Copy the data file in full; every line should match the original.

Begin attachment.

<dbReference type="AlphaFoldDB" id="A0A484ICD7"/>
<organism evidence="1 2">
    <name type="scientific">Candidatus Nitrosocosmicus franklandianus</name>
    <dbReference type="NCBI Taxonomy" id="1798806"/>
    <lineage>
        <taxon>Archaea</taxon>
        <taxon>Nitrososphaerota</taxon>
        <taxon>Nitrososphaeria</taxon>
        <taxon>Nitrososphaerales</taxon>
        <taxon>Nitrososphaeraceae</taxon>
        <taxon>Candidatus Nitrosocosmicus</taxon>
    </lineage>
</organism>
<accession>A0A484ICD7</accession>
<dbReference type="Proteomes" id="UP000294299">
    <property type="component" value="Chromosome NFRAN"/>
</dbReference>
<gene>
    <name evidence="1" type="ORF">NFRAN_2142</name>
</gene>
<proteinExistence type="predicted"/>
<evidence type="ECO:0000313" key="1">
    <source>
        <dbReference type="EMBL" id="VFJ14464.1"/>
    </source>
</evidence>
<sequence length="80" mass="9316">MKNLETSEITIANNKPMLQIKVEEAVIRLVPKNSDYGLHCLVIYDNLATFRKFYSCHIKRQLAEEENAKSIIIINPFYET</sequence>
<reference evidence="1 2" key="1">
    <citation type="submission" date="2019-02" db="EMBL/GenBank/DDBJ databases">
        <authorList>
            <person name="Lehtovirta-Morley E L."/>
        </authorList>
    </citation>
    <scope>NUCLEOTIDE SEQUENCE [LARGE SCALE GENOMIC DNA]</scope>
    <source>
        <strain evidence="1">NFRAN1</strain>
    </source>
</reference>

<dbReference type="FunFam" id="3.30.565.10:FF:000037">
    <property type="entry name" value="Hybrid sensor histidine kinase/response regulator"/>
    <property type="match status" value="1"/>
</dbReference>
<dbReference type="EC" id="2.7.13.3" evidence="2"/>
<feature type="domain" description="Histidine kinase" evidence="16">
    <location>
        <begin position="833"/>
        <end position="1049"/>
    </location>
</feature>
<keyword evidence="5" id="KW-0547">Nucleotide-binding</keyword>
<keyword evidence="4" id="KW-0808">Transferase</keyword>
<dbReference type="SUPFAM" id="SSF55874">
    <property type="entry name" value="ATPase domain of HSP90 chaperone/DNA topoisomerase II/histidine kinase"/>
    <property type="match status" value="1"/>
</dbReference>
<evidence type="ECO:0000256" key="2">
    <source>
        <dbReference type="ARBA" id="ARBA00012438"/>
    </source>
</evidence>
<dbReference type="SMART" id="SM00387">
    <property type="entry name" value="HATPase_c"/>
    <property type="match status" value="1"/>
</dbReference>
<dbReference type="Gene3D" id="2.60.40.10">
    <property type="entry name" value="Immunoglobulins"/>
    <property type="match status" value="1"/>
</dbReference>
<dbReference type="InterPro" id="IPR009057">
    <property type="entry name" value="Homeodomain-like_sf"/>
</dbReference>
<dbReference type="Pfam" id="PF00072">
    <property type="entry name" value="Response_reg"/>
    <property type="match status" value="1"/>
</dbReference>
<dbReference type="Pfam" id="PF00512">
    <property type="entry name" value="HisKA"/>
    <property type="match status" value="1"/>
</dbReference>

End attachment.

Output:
<dbReference type="AlphaFoldDB" id="A0A484ICD7"/>
<organism evidence="1 2">
    <name type="scientific">Candidatus Nitrosocosmicus franklandianus</name>
    <dbReference type="NCBI Taxonomy" id="1798806"/>
    <lineage>
        <taxon>Archaea</taxon>
        <taxon>Nitrososphaerota</taxon>
        <taxon>Nitrososphaeria</taxon>
        <taxon>Nitrososphaerales</taxon>
        <taxon>Nitrososphaeraceae</taxon>
        <taxon>Candidatus Nitrosocosmicus</taxon>
    </lineage>
</organism>
<accession>A0A484ICD7</accession>
<dbReference type="Proteomes" id="UP000294299">
    <property type="component" value="Chromosome NFRAN"/>
</dbReference>
<gene>
    <name evidence="1" type="ORF">NFRAN_2142</name>
</gene>
<proteinExistence type="predicted"/>
<evidence type="ECO:0000313" key="1">
    <source>
        <dbReference type="EMBL" id="VFJ14464.1"/>
    </source>
</evidence>
<sequence length="80" mass="9316">MKNLETSEITIANNKPMLQIKVEEAVIRLVPKNSDYGLHCLVIYDNLATFRKFYSCHIKRQLAEEENAKSIIIINPFYET</sequence>
<reference evidence="1 2" key="1">
    <citation type="submission" date="2019-02" db="EMBL/GenBank/DDBJ databases">
        <authorList>
            <person name="Lehtovirta-Morley E L."/>
        </authorList>
    </citation>
    <scope>NUCLEOTIDE SEQUENCE [LARGE SCALE GENOMIC DNA]</scope>
    <source>
        <strain evidence="1">NFRAN1</strain>
    </source>
</reference>

<dbReference type="FunFam" id="3.30.565.10:FF:000037">
    <property type="entry name" value="Hybrid sensor histidine kinase/response regulator"/>
    <property type="match status" value="1"/>
</dbReference>
<dbReference type="EC" id="2.7.13.3" evidence="2"/>
<feature type="domain" description="Histidine kinase" evidence="16">
    <location>
        <begin position="833"/>
        <end position="1049"/>
    </location>
</feature>
<keyword evidence="5" id="KW-0547">Nucleotide-binding</keyword>
<keyword evidence="4" id="KW-0808">Transferase</keyword>
<dbReference type="SUPFAM" id="SSF55874">
    <property type="entry name" value="ATPase domain of HSP90 chaperone/DNA topoisomerase II/histidine kinase"/>
    <property type="match status" value="1"/>
</dbReference>
<evidence type="ECO:0000256" key="2">
    <source>
        <dbReference type="ARBA" id="ARBA00012438"/>
    </source>
</evidence>
<dbReference type="SMART" id="SM00387">
    <property type="entry name" value="HATPase_c"/>
    <property type="match status" value="1"/>
</dbReference>
<dbReference type="Gene3D" id="2.60.40.10">
    <property type="entry name" value="Immunoglobulins"/>
    <property type="match status" value="1"/>
</dbReference>
<dbReference type="InterPro" id="IPR009057">
    <property type="entry name" value="Homeodomain-like_sf"/>
</dbReference>
<dbReference type="Pfam" id="PF00072">
    <property type="entry name" value="Response_reg"/>
    <property type="match status" value="1"/>
</dbReference>
<dbReference type="Pfam" id="PF00512">
    <property type="entry name" value="HisKA"/>
    <property type="match status" value="1"/>
</dbReference>